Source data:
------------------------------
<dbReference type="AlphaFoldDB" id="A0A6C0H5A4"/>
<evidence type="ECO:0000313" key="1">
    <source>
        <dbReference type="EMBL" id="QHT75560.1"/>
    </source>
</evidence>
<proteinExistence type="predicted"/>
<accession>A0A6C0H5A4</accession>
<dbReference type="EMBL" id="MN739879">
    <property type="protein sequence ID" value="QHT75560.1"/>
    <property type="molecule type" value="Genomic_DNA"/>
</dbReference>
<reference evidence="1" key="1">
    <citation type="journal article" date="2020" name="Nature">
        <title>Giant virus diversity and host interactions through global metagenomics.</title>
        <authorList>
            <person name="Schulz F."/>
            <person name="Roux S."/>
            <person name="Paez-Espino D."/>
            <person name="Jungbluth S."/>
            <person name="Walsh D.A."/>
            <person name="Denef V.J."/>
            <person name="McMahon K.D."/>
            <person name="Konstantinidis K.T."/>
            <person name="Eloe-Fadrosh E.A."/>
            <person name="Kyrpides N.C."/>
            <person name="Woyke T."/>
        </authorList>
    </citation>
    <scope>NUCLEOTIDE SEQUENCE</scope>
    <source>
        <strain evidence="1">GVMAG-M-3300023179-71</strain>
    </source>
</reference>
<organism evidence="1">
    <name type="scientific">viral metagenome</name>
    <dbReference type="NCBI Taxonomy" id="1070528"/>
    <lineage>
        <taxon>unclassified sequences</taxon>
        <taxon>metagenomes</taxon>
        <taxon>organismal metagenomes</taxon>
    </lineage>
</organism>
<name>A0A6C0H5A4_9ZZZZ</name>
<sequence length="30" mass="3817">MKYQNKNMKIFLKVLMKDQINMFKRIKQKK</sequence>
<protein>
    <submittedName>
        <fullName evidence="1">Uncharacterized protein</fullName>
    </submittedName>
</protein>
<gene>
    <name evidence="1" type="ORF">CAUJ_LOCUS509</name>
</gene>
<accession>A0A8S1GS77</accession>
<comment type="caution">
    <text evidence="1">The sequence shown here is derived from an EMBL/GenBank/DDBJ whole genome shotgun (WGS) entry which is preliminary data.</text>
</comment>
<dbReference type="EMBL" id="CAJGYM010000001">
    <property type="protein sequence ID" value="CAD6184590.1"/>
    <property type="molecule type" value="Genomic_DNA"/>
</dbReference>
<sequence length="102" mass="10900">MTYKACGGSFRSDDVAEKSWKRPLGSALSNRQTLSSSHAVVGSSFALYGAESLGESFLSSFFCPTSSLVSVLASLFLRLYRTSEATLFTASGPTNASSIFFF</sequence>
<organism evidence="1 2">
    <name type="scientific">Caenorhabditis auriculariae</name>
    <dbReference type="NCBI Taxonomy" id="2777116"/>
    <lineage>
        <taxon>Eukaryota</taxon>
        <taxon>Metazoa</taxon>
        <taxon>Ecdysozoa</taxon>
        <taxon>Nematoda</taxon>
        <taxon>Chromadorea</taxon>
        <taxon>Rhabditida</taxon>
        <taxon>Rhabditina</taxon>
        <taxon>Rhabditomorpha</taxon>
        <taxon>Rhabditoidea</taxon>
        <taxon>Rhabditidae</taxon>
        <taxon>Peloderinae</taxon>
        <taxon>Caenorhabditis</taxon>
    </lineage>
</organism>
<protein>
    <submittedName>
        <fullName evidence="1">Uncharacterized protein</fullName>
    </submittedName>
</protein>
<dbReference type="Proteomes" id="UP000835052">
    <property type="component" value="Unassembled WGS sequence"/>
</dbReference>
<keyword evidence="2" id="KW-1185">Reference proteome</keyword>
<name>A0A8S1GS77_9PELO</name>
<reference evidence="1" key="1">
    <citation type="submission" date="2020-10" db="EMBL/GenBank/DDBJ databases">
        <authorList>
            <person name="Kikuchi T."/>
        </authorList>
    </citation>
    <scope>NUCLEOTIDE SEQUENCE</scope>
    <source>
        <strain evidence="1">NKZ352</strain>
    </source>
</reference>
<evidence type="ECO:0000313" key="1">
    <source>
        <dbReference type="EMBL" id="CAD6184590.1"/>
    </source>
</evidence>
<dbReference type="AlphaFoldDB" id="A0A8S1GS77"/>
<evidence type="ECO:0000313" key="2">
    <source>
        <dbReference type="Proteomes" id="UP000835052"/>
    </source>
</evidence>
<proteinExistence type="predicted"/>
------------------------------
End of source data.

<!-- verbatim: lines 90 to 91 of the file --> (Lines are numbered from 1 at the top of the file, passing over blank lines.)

<name>A0A8S1GS77_9PELO</name>
<reference evidence="1" key="1">